Image source: cannabisfantastic.com
The Associated Press has an interesting story comparing the unofficial tours of ganja plantations to wine tours. Do you think this kind of tour should be officially endorsed by the Jamaican government?
In Jamaica, a twist on wine tours for pot lovers
Author: DAVID McFADDEN
NINE MILE, Jamaica (AP) — Napa and Sonoma have their wine tours, and travelers flock to Scotland to sample the fine single malt whiskies. But in Jamaica, farmers are offering a different kind of trip for a different type of connoisseur.
Call them ganja tours: smoky, mystical — and technically illegal — journeys to some of the island’s hidden cannabis plantations, where pot tourists can sample such strains as “purple kush” and “pineapple skunk.”
The tours pass through places like Nine Mile, the tiny hometown of reggae legend, and famous pot-lover, Bob Marley. Here, in Jamaica’s verdant central mountains, dreadlocked men escort curious visitors to a farm where deep-green marijuana plants grow out of the reddish soil. Similar tours are offered just outside the western resort town of Negril, where a marijuana mystique has drawn weed-smoking vacationers for decades.
“This one here is the original sinsemilla, Bob Marley’s favorite. And this one here is the chocolate skunk. It’s special for the ladies,” a pot farmer nicknamed “Breezy” told a reporter as he showed off several varieties on his plot one recent morning.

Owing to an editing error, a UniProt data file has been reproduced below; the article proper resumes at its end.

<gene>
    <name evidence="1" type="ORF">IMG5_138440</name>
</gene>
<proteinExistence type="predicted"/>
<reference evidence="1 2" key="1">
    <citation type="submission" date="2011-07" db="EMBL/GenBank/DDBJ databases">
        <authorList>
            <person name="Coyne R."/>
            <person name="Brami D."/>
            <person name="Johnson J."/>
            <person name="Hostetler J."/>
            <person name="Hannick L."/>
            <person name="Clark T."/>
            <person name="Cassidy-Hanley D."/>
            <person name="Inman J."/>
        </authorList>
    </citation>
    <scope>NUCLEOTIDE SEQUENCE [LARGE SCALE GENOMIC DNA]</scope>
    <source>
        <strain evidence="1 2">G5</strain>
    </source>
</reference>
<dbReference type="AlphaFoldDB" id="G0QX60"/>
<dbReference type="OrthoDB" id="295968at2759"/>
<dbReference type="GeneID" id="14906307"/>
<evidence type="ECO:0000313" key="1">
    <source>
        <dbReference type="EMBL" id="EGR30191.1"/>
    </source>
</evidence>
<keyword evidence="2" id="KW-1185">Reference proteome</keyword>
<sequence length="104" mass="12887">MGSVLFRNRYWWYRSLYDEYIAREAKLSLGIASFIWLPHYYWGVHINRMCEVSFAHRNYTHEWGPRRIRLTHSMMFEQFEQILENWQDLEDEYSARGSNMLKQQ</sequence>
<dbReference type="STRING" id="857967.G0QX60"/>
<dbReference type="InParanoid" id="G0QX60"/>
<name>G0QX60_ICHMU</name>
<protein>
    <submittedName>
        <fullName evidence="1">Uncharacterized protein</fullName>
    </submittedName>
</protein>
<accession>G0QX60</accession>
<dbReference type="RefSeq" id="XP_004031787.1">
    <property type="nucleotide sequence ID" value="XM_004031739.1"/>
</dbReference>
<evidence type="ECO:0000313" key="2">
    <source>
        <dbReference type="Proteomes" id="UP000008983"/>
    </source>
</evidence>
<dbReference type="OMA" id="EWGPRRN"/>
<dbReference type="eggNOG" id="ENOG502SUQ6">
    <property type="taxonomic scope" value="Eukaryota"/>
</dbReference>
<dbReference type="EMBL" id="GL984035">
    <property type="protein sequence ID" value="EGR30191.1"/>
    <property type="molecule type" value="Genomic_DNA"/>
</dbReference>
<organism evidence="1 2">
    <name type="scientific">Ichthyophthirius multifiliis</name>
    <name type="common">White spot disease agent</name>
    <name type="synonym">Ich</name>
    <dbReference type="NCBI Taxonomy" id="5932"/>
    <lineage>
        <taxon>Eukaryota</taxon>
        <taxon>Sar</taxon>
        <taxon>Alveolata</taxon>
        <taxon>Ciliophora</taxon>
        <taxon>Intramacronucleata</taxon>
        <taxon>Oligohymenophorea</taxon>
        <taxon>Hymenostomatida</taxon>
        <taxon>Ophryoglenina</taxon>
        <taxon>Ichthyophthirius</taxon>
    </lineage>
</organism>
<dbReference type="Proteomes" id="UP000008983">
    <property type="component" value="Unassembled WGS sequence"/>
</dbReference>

While legalization drives have scored major victories in recent months in places like Colorado and Washington state, and the government of the South American nation of Uruguay is moving toward getting into the pot business itself, the plant is still illegal in Jamaica, where it is known popularly as “ganja.”
Some would like to see that change, with increasingly vocal advocates saying Jamaica could give its struggling economy a boost by taking advantage of the fact the island is nearly as famous for its marijuana as it is for beaches, reggae music and world-beating sprinters.
Justice Minister Mark Golding told The Associated Press the government is aware of legalization efforts elsewhere, and called the issue “dynamic and evolving quickly.”